Success in the box service game starts with a partnership with wholesalers who are willing to provide a steady stream of products “at a discount or free from companies hoping to be introduced to new customers.”
People will give valuable data and honest reviews for trinkets and beads: If the NSA really wanted to learn the most intimate details of our lives, they should have just started a box service. All protests to the contrary, people will gladly share intimate details about their lives and desires for a box of product samples. And we will happily—and honestly—rate those products in service to our community.
“Much of the appeal for retailers is the personal data they collect from customers … Subscribers share tons of personal data to customize their boxes. They also provide retailers valuable feedback on products before they hit store shelves.”
People rely on the advice of peers in newly formed “communities”: Most of us don’t take our lead from four-out-of-five-dentists anymore. Instead, we rely on the advice of friends, even friends we just made by virtue of our shared taste in a particular face moisturizer.
“Subscribers, a vocal and social-media-savvy bunch, have set up blogs and online forums to review the best boxes or swap goodies to fit their tastes.”
Subscriptions—“The real money is in inertia”: I just bought an ASUS 802.11ac wireless-AC1750 router for $190. It is so the sh*t that I haven’t yet figured out how to open the box it came in. As I was concocting ways to justify the expense, I calculated that over the years I have paid Comcast $849,000 in monthly rental fees for a wireless modem that had less range than a thalidomide baby playing shortstop.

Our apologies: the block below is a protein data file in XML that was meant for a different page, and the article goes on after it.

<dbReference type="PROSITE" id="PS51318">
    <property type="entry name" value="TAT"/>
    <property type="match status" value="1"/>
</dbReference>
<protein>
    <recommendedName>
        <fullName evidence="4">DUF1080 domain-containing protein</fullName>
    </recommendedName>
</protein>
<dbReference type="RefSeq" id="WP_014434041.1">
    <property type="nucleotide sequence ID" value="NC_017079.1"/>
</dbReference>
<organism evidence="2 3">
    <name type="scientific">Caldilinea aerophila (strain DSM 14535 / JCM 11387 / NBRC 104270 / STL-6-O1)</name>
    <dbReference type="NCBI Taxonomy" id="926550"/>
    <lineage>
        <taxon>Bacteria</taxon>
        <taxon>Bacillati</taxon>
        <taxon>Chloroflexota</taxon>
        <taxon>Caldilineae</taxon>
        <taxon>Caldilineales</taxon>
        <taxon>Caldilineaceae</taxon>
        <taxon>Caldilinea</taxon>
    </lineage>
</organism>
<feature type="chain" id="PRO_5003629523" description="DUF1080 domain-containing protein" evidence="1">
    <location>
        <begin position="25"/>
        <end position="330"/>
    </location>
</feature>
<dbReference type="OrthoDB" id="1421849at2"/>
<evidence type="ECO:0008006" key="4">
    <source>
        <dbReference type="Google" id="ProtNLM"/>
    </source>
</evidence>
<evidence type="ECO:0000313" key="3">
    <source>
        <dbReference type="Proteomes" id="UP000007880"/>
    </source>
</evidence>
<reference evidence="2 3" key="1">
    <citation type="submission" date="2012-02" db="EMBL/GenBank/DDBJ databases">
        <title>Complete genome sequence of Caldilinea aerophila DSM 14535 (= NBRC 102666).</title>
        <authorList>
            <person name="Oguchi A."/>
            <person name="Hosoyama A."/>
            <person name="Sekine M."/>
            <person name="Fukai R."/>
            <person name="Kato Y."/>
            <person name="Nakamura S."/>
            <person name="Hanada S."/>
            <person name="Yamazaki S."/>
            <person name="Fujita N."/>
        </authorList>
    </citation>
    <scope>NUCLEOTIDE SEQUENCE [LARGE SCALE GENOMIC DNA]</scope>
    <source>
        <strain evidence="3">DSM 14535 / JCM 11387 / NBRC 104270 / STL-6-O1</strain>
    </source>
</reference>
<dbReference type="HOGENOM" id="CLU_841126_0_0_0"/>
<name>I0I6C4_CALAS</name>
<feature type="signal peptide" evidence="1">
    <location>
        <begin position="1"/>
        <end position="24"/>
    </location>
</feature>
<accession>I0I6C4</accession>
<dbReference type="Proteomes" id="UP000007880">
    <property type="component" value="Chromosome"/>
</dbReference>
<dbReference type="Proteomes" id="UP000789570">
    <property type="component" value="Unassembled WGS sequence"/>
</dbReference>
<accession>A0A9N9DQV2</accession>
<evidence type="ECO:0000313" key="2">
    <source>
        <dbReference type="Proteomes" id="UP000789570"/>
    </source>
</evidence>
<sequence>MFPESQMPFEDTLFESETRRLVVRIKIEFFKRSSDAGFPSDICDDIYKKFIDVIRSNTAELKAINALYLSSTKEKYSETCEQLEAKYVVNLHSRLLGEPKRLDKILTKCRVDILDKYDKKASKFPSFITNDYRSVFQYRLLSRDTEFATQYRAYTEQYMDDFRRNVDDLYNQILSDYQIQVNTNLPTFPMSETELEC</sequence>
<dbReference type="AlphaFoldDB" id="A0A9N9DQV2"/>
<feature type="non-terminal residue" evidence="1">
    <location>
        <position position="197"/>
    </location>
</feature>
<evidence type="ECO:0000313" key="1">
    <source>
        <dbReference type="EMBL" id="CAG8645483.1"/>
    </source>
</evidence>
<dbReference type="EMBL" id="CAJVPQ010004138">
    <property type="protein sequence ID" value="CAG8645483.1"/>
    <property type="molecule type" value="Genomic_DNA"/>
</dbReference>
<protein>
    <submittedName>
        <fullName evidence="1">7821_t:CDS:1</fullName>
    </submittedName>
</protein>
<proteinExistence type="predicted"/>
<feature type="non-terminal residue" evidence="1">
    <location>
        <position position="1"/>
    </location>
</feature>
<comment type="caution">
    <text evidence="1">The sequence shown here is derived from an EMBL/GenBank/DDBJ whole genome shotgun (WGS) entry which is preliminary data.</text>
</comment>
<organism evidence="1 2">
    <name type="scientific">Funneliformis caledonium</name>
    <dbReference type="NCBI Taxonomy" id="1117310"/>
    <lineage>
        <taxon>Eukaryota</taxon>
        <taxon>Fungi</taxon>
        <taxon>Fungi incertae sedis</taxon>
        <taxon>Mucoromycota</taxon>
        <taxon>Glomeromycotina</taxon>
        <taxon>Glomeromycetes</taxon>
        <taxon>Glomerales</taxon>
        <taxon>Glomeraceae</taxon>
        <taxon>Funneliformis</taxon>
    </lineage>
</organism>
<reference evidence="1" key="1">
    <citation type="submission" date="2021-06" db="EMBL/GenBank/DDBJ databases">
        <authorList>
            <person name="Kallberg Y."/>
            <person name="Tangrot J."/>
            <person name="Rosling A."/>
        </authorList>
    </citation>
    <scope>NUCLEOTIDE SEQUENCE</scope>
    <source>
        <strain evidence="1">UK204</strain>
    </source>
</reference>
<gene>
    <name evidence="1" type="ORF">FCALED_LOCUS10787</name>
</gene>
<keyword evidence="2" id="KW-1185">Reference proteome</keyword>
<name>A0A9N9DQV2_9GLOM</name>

“There are downsides to subscription boxes. ... consumers may lose interest but be too harried to take the extra step of canceling their membership. By the time people realize they don’t want [a service] anymore, it takes time for them to cancel it. … The real money is in the inertia.”
Curation is currency: No one actually drinks from a fire hydrant, but when we were kids we’d often try to drink from the garden hose with the nozzle attachment set on “eviscerate.” Not sure why we did that beyond the fact that we were idiots, but I did learn that if I blasted the water into the palm of my hand I could get a drink without boring a hole through my cheek. When I’m looking for information online, the Internet often feels like that high pressure jet of water. Curators, in turn, act as the palm of my hand, providing just enough good information for me to get the job done. The same can be said for the box service.
“Americans … are on the lookout for deals and they are used to the convenience of online purchases. Subscription boxes let ‘experts’ do the research for time-pressed shoppers and send their recommendations to people’s doorsteps.”
Never knock on the door empty-handed: In the 20th century, nobody but bakery shop owners and drug dealers gave away samples of their best products. But in the Interactive Age, it is a mandatory first step in relationship building.
“For retailers, monthly boxes are like offering shoppers a plate of appetizers: Sample what you like, come back for more — and if you don’t like something, give it to your friends."
So next time you’re trying to raise money, sell a product, increase your membership, or build a coalition … just remember, the best lessons come in little boxes.